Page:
Monday, September 21, 2009

Top 5 Reasons Why I Do What I Do... No.3

I mean, I’m all for recycling right? Good for the environment, keepin’ it `green’ and all. I guess for some it’s logical to think – `Hmmm... spare sheet of tin, few old car tyres lyin’ around, bit of round tube and some old chicken wire – make a run to the Tip with it?’ Hell no! Why not make an aviary and stick a Galah in it! Classic, genius, Aussie improvisation. And hey, if the little pink and grey guy gets bored, just throw a few chickens in there to keep him company – eggs for breakfast and a built-in floor cleaning system for picking up all those darned sunflower husks. Imagine sitting back and reflecting on such a masterpiece after it’s completed and considering all of the avian possibilities that could be manifest within this backyard abode. Why stop at the chooks – surely there’s scope for a flock of budgies escorted by a dozen or so Zebra finches making themselves right at home in there. OK – now I’m getting ridiculous, but if I hadn’t actually seen things like that I wouldn’t be inclined to sink into sarcasm. Hopefully, you’re actually just as confused as I was as to exactly how people get the idea that this is what a parrot aviary is all about.

So, here we have No.3 in my little series here of what inspires me to keep `doing what I do’ as a parrot behaviour and enrichment consultant. Sure, it’s along the same lines as No. 5 but let’s consider just how wrong they got this whole concept. The picture unfortunately doesn’t reveal the full story – that being of a Galah that spent most of the time I was watching it pacing up and down his log, spinning his head around and around as he waddled, and then doing it all again – over, and over, and over... You get the picture. You can see from the close-up that he’s started to pluck the feathers on his chest – a sad indictment on how the environments we establish for parrots often fall way short of maintaining functional behaviour in their inhabitants. The thing is, we can achieve engaging, enriching, stimulating and socially happening outdoors enclosures for our pet parrots – but this isn’t how.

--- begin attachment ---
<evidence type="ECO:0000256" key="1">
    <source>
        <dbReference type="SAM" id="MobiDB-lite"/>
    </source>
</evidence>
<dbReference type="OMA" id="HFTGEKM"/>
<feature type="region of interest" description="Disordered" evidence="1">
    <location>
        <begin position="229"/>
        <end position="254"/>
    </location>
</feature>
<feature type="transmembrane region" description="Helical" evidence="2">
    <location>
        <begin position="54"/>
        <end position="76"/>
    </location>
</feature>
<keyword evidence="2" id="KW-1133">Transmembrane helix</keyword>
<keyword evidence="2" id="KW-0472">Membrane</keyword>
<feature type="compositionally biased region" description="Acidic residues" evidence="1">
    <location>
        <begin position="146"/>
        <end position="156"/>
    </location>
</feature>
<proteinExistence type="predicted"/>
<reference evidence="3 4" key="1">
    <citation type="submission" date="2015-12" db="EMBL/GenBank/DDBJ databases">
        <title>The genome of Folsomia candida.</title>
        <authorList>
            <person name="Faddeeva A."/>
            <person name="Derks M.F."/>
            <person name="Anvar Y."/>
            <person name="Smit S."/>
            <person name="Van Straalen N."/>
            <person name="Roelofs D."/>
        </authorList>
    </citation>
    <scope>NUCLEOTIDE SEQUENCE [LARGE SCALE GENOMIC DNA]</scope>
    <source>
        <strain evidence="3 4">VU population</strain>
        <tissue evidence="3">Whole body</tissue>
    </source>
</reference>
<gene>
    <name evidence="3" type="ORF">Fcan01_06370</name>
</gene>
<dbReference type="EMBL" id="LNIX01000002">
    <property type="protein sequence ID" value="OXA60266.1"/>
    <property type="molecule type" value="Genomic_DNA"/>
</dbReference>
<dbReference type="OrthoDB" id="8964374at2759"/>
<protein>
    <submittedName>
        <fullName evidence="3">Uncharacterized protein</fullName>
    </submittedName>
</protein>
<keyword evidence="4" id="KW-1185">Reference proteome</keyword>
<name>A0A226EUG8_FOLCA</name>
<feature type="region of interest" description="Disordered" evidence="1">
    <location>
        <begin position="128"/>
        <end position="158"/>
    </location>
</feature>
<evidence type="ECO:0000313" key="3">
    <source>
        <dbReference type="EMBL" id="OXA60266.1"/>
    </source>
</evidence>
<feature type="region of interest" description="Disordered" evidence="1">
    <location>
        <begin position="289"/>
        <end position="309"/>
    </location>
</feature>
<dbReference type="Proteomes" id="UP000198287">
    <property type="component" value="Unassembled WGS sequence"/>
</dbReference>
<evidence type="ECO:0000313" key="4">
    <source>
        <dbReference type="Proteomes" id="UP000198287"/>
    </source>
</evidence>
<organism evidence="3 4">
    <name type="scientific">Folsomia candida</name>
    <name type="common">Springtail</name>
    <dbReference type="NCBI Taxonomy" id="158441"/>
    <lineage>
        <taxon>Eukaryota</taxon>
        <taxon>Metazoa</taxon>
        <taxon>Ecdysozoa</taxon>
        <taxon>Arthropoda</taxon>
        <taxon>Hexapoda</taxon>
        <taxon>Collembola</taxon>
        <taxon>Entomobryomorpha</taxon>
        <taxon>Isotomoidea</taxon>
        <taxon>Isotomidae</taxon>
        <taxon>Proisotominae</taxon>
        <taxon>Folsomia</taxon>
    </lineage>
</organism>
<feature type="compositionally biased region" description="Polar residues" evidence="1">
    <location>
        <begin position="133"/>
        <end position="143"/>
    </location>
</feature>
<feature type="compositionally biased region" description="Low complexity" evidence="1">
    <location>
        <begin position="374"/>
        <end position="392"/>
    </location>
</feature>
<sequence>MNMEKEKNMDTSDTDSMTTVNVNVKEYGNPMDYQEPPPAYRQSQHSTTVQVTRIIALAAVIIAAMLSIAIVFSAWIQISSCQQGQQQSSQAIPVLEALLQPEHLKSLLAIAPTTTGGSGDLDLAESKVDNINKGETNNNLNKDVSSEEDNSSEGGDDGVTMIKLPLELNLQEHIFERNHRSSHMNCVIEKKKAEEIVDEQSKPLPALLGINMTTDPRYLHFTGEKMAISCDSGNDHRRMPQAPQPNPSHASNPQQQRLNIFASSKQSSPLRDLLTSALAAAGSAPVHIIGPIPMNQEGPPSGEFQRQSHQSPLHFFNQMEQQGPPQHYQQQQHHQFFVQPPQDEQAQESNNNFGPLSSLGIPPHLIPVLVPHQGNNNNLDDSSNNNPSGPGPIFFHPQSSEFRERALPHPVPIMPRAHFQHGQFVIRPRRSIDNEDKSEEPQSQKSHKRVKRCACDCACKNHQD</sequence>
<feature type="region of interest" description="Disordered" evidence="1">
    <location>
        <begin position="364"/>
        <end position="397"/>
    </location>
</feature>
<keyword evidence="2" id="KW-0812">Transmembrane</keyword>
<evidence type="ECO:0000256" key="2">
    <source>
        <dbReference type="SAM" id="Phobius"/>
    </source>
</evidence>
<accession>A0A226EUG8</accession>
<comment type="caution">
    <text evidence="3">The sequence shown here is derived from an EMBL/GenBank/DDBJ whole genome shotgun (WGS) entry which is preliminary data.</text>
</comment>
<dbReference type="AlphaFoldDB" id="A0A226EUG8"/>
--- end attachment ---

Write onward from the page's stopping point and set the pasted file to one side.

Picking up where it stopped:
Designing outdoor aviary environments for pet parrots is absolutely one of the most pleasurable aspects of what I do. Seeing the end results of those designs is the sealer! Outdoor enclosure design for interactive pet birds is something I would dearly love to spend more of my time doing and at the Parrots 2010 Convention next year I will be giving a presentation on exactly this topic. The picture below is a good representation of where we can go with taking the `next step’ in creating an environment and daily experience set for our birds that extends beyond the limitations of the indoor cage. It’s a backyard enclosure that I designed for a client and one that is now home to their `flock’ of parrots. We designed it to actually wrap around that magnificent Melaleuca tree and, unlike how a lot of aviaries tend to be, it’s actually a really nice compliment to their garden aesthetic when you see it in the flesh. Hopefully, we’ll start to see spacious outdoor enrichment enclosures become a natural part of pet parrot keeping in the future. Don’t give up on recycling though! Just give it some more thought if it involves housing your parrot ;-)

Top 5 Reason Why I Do What I Do... No.4

Over the past 5 years I have developed a workshop format for companion parrot owners that I honestly feel offers the most comprehensive and supportive set of learning experiences available here in Australia. My yearly gig at Currumbin Wildlife Sanctuary has now educated over 100 parrot owners on progressive approaches towards the care, enrichment, housing and training of their birds – something I am immensely proud of. I have had the opportunity to expand the scope and audience of my own workshop this year with a special presentation day at Taronga Zoo in Sydney, and also by teaming up with some of my colleagues for the `Step Up’ workshop in Brisbane. We are also looking towards holding workshops in Hobart, Melbourne, and hopefully Adelaide in 2010 (Perth – I would love to get there but you have to make it happen ;-).

These events, the culmination of years of hands-on learning and experience, really are what keep me motivated and engaged as an educator and trainer. The opportunity to meet other parrot owners, to feed off their enthusiasm and commitment, to share my experience and insight, and to work with some of the best and most gifted bird trainers in the field is something I never take for granted and always appreciate. There is a huge sense of satisfaction in keeping the ripple effect of lifelong education flowing and knowing that in some small way, I may have made a positive and meaningful contribution to the knowledge and understanding of parrot owners. In achieving this, the ultimate goal is to improve the lives of parrots kept as companion animals – as good a reason as any to continue doing what I do J